About the Composer

Gaetano Donizetti’s considerable reputation rests on his operas, of which he wrote roughly 70. The exact number is in dispute but that’s more operas than Rossini and Verdi put together. Beyond that, a list of his non-operatic works — symphonies, oratorios, chamber works, cantatas and songs — fills 31 pages of his biography.

The man was simply a composing machine. Told that Rossini turned out The Barber of Seville in only three weeks, Donizetti replied: “Ah, but then he always was a slow composer.”

Donizetti’s prodigious output is all the more amazing since it was the product of a man born in poverty who died at age 50, having spent his last years in a sanitarium for the mentally ill.

He’s on everyone’s list of Top Ten Opera Composers. He could do it all. For powerful tragedy, there’s Maria Stuarda. Gothic horror? Lucrezia Borgia. Comedy? You can’t beat Don Pasquale. Consider just one aria, the mad scene from Lucia di Lammermoor. It’s a monument in the legacies of such soprano greats as Adelina Patti, Lily Pons, Maria Callas and Joan Sutherland. In our time, the Met Opera’s 2008 production of The Daughter of the Regiment, (La Fille du Régiment), catapulted the careers of two young singers, soprano Natalie Dessay and Peruvian tenor Juan Diego Flores, who nails an amazing nine high Cs in his signature aria.

Donizetti is forever linked with Rossini and Bellini. This threesome dominated Italian opera in the first half of the 19th century. Their bel canto operas with tuneful roles requiring great vocal virtuosity were wildly popular throughout Europe. They also paved the way for the more lush, dramatic works of Verdi.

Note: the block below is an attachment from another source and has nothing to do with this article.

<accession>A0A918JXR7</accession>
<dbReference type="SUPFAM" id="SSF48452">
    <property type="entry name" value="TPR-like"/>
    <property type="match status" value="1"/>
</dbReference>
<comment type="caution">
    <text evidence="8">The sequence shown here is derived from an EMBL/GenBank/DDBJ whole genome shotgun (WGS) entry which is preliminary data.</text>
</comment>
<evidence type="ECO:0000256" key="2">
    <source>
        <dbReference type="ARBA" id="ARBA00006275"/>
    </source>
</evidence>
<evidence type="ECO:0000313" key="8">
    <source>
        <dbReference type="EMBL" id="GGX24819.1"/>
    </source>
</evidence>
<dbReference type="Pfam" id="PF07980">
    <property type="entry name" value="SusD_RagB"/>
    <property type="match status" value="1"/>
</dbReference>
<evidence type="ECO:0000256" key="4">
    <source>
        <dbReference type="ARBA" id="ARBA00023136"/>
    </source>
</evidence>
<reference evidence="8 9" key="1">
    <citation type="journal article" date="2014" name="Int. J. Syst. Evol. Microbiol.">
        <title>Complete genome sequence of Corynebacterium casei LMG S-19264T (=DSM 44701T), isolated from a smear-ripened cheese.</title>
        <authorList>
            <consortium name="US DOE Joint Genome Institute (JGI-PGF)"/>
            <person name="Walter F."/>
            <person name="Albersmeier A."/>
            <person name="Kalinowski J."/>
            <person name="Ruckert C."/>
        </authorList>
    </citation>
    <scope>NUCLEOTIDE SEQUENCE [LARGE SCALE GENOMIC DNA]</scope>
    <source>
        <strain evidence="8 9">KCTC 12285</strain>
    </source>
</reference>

Born in 1797 in a cellar in Bergamo, in northern Italy, the son of a pawnshop janitor, young Donizetti by good fortune found a brilliant music teacher and mentor who jump started his composing career. His early work, cranked out in enormous volume, may have been slapdash and of little lasting value, but it laid the groundwork for masterpieces to come.

He wrote 30 operas before his first box office hit, Anna Bolena, in 1830. This was followed two years later by the work that cemented his reputation, Elixir of Love, (L’Elisir d’Amore) an enchanting bitter-sweet melodrama that Vashon Opera presented in 2015. Something of a rebel, Donizetti often touched on delicate social issues that caught the attention of censors in Italy’s Catholic hierarchy. To skirt the problem, he cleverly plotted some of his operas — Roberto Devereux, Maria Stuarda and Lucia di Lammermoor — in Protestant Tudor England. Frustrated when his opera Poliuto was banned by Italian authorities, he decamped for Paris in 1835 where he had huge success.

Donizetti was described by many as a good and generous friend. In private, his life was tragic. His three children died days after birth. His wife died in a cholera epidemic at age 29. Heartbroken, he never remarried. His comic masterpiece, Don Pasquale, was written less than a year before mental illness, brought on by syphilis, made him permanently infirm. Thankfully, his profound musical legacy survived. At the time of his death in 1848, an estimated one of every four operas produced in Europe was one of Donizetti’s.

- Performance notes by Eugene Carlson